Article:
On July 26, 1990, when George Bush signed the Americans with Disabilities Act (ADA), he did so with a deep sense of excitement and ceremony. The President regarded the law as a benevolent gesture that would pay enormous electoral dividends regardless. The law matches a long historical tradition in this regard. However, as in other types of social security law, the electoral dividends were not received by the President and his party. In the President's opinion, as a force of integration, the ADA took civil rights law back to its original promise, not as a form of preferential care that amounted to segregation. It made as much sense for President Bush to support the ADA according to this construction of the topic as it did for conservative Republican Everett Dirksen to back the Civil Rights Act of 1964. Republicans showed vital leadership in both circumstances, and rendered the difference between success and loss.
James Brady contributed an op-ed article for the New York Times, which made the case for the ADA as a Conservative piece of law, right in the midst of the battle for the ADA. First, after the attack on the life of the President, Brady, former Press Secretary to President Reagan and a widely visible supporter of the disability rights community had involuntarily taken him into that position, noted that he was a Republican and a fiscal conservative. Second, he shared his satisfaction that a coalition he described as '15 Republicans named by President Reagan to the National Council on Disability' had created the law. Third, he pointed to a longstanding history of Republican advocacy for disability rights. He clarified that President Eisenhower encouraged individuals with disabilities to become taxpayers and customers instead of relying on expensive government services.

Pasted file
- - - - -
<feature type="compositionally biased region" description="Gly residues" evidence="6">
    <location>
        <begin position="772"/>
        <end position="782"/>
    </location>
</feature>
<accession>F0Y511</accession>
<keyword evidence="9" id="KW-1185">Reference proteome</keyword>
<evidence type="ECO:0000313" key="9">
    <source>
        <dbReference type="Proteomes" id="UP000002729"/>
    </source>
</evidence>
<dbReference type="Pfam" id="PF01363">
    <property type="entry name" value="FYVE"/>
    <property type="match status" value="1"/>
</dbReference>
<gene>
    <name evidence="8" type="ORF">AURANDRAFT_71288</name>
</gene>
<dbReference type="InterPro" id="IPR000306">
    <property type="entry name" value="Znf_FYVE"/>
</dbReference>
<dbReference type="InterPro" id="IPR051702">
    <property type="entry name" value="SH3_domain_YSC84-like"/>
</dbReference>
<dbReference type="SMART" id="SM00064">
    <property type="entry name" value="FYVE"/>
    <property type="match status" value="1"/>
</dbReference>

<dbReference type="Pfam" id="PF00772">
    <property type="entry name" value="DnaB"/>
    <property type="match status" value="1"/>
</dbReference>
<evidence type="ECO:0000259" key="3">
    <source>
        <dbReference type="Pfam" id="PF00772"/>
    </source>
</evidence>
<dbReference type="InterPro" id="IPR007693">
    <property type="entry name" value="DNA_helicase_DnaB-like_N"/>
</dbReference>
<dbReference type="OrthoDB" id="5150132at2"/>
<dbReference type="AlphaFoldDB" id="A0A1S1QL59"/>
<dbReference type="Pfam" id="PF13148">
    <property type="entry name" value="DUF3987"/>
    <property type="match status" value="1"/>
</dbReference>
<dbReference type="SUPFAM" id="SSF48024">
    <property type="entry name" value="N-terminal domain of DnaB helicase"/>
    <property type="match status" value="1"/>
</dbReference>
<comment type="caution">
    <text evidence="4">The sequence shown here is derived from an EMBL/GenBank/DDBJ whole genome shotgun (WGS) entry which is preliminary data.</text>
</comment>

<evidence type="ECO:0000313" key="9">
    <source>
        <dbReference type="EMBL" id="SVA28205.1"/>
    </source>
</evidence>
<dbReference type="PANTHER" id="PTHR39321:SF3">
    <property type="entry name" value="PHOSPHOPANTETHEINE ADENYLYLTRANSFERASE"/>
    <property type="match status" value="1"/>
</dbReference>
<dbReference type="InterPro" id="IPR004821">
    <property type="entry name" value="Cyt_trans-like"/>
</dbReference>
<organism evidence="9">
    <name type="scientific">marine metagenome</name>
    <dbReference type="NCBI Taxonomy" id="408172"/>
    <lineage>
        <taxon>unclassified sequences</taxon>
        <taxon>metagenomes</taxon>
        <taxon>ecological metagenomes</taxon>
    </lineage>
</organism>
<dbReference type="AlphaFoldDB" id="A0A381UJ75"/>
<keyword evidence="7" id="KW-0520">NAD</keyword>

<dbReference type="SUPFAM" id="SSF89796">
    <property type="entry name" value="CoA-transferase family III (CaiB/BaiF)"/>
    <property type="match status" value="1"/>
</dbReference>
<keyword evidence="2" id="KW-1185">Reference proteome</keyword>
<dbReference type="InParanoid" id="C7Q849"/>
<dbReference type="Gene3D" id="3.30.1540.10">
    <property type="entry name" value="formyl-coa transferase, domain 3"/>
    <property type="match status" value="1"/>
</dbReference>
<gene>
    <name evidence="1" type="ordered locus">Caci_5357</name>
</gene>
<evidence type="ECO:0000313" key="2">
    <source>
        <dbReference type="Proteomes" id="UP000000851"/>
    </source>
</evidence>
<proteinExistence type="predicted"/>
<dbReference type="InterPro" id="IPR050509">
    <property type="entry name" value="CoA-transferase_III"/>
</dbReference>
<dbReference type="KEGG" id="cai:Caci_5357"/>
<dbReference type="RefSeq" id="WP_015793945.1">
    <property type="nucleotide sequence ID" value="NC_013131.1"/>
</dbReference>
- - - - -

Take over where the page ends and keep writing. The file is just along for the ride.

Two recent civil rights reforms were more direct constitutional antecedents of the ADA than the career rehabilitation programme. A historical calculation could explain the creation of the ADA: The 1964 Civil Rights Act plus the 1973 Recovery Act equaled the 1990 Americans with Disabilities Act. The 1964 legislation defined targets for the disability rights movement to accomplish by establishing the fundamental terms of civil rights law in America. Simply stated, persons with disabilities wished to achieve equity with blacks and women, and what these other ethnic groups had achieved was established by the 1964 legislation, rather than another single statute. The 1973 legislation offered the same rights as Title VI of the 1964 legislation for persons with disabilities (affecting recipients of assistance from federal programmes).